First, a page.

Apple now is planning to build another data center in central Oregon. It will be the second large data center in Prineville, population 9,300. Facebook opened their data center in Prineville last year. Facebook is now building a matching facility next door.
Apple’s project in Prineville will use PacifiCorp for power, which uses a coal-fired power plant.
The Bonneville Power Administration is in the process of upgrading the power infrastructure in Crook County to handle Apple and other data centers, reports The Oregonian. But Apple has indicated it also plans a green energy project in Prineville.
Cheap power is the name of the game, since data centers use a huge amount of power. In North Carolina, Apple is building a co-located 4.8 megawatt biogas powered generator and a 20 megawatt solar array.
On the Columbia River, ZeaChem is building a cellulosic biorefinery in Boardman, producing bio-based fuels and chemicals from woody biomass and agricultural residues. The company completed construction of a pilot facility and will ship the fuel down river on barges, through the Port of Morrow.
ZeaChem uses a natural bacterium, acetogen, found in termites, to break down biomass. The bacterium ferments cellulose into acetic acid, which is made into ethanol. No carbon dioxide, a greenhouse gas, is produced in the fermentation.
Meanwhile, an InEnTec project in nearby Arlington, Oregon will convert municipal solid waste (household trash) into clean energy byproducts.
InEnTec, a Bend startup, converts landfill waste to gas. InEnTec’s Plasma Enhanced Melter is the secret sauce. InEnTec’s technology uses intense heat to change the molecular structure of waste into an ultra pure synthesis gas (syngas), which can be converted into clean energy fuels such as hydrogen, ethanol and biodiesel.
The Port of Morrow near Boardman, Oregon along the Columbia River, is the location for an Amazon data center and Rackspace has been discussing a similar project, according to documents obtained by The Oregonian through a public records request. Other server farms in Oregon include Google’s $1 billion server farm along the Columbia River in The Dalles.
Further up the Columbia River, Quincy Washington, has become a magnet for data centers, with cheap, “green” hydro power from dams. Microsoft pays just 1.9 cents per kilowatt hour for its power in Quincy, compared to rates of 12 cents an hour in Silicon Valley and even higher in the New York market. Yahoo (140,000 sq ft), Ask.com, Intuit, Sabey Corp. and Base Partners have also built or announced data center projects in central Washington.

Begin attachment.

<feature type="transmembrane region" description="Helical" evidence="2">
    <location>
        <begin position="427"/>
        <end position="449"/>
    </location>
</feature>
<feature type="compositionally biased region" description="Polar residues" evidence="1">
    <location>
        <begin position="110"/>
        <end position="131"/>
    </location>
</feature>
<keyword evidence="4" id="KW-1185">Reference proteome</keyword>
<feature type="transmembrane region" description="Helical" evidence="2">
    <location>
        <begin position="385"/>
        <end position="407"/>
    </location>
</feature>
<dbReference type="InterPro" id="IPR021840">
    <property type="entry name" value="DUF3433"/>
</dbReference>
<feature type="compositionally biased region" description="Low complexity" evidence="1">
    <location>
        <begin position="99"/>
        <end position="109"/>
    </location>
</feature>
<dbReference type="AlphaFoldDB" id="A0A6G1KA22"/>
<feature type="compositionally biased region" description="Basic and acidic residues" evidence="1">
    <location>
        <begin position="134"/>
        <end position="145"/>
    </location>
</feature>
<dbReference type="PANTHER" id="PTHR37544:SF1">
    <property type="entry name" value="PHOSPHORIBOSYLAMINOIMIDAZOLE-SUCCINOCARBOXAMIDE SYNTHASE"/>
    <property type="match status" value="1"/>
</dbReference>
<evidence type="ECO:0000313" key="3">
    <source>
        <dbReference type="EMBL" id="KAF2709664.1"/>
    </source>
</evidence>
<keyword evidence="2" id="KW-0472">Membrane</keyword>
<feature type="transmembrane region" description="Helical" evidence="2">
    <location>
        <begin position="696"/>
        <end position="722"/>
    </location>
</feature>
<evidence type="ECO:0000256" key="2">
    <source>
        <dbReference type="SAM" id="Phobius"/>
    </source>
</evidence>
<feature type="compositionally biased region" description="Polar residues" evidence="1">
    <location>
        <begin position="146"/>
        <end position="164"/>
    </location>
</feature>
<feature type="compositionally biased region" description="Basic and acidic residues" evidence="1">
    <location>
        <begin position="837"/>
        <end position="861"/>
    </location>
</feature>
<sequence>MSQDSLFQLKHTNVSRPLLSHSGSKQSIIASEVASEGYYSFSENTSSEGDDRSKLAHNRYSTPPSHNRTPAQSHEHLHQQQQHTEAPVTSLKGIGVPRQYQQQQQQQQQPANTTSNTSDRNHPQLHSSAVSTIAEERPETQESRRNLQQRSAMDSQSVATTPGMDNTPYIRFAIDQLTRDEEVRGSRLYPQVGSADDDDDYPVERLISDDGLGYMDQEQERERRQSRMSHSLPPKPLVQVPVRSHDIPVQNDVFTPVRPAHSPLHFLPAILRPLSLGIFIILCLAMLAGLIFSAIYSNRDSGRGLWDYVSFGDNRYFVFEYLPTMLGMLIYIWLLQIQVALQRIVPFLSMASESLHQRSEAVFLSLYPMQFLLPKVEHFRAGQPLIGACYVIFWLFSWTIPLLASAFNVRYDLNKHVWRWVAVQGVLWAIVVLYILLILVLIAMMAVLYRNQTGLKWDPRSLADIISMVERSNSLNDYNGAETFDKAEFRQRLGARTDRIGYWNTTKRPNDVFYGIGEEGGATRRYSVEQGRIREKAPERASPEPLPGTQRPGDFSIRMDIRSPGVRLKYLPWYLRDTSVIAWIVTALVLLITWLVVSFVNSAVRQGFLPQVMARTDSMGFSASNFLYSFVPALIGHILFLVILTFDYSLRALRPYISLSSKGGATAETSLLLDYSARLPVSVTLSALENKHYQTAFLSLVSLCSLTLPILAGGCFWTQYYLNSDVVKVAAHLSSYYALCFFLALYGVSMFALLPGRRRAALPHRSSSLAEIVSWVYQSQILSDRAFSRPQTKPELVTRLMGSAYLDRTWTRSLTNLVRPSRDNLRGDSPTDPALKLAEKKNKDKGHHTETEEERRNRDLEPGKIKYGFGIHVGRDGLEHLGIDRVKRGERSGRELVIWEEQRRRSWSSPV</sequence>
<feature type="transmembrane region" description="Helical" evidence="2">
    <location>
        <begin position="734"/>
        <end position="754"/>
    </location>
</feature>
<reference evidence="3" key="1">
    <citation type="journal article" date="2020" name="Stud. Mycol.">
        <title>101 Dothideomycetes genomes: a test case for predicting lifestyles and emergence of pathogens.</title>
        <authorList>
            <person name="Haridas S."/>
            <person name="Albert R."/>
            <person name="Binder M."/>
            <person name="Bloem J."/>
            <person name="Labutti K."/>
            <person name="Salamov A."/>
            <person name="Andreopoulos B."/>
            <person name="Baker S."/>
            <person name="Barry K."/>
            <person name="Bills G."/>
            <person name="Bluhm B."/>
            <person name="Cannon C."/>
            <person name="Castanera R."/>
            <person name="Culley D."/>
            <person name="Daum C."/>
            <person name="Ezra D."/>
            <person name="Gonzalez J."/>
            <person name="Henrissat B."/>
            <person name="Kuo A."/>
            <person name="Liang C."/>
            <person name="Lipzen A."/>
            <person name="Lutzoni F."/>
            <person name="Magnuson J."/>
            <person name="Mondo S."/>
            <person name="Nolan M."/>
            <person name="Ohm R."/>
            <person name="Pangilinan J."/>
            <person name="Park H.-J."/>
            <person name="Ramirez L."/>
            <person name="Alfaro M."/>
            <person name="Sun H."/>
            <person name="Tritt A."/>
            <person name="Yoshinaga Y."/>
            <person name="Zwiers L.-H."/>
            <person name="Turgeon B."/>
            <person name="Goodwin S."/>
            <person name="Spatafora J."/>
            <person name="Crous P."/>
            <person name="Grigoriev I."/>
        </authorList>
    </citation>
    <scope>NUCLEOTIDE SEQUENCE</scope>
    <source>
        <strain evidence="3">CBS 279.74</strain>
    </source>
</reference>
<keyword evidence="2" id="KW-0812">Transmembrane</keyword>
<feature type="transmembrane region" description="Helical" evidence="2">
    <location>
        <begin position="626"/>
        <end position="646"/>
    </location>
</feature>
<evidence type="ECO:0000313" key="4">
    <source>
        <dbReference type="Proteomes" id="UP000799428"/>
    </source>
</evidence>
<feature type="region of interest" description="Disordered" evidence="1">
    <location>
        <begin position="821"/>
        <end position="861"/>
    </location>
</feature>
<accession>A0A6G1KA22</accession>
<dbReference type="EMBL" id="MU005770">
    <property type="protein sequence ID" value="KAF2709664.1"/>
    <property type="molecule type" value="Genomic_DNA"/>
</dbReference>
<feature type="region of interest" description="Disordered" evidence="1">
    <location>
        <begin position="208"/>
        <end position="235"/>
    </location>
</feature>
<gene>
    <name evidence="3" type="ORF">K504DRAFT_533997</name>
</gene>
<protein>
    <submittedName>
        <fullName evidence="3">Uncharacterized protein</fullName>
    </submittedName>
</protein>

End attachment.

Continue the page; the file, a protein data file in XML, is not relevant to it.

Oregon currently has 640 megawatts of new wind power under construction. The Shepherds Flat wind farm alone is expected to generate 840 megawatts of wind power when it’s fully built out in 2012.
Here are my Wikipedia articles on Green Energy in Oregon and my Columbia Gorge Energy Tour. I visited Portland General Electric’s Biglow Canyon Wind Farm in Oregon, near the Columbia River. It’s the second-largest wind energy facility in state; with 141 wind turbines producing 275 megawatts of power. The $1 billion project was completed in 2010. The 840 megawatt Shepherds Flat wind farm should be ready to go by the end of 2012.
Intel has three, 400 kilowatt solar arrays in Hillsboro. Already the nation’s largest buyer of green power, Intel plans to buy 2.5 billion kilowatt hours of renewable energy credits this year, a 75 percent increase over 2010.
Intel last year completed eight solar energy projects at its plants in four states. Among them were two 400-kilowatt systems atop raised support structures within the parking lots of its Jones Farm and Ronler Acres campuses in Hillsboro.
According to data collected by the EPA, Intel used 2.5 billion kilowatt hours of solar and wind power last year, a combination of on-site generation and purchases of green power through a third party. In all, 88 percent of Intel’s energy needs were met by green power.
The largest solar installation in Oregon will be a 2-megawatt solar array that PacifiCorp will develop in Lake County, Oregon. A motorized tracking system on the 9,000 photovoltaic panels will follow the sun, producing enough electricity to meet the annual needs of about 400 average residential customers.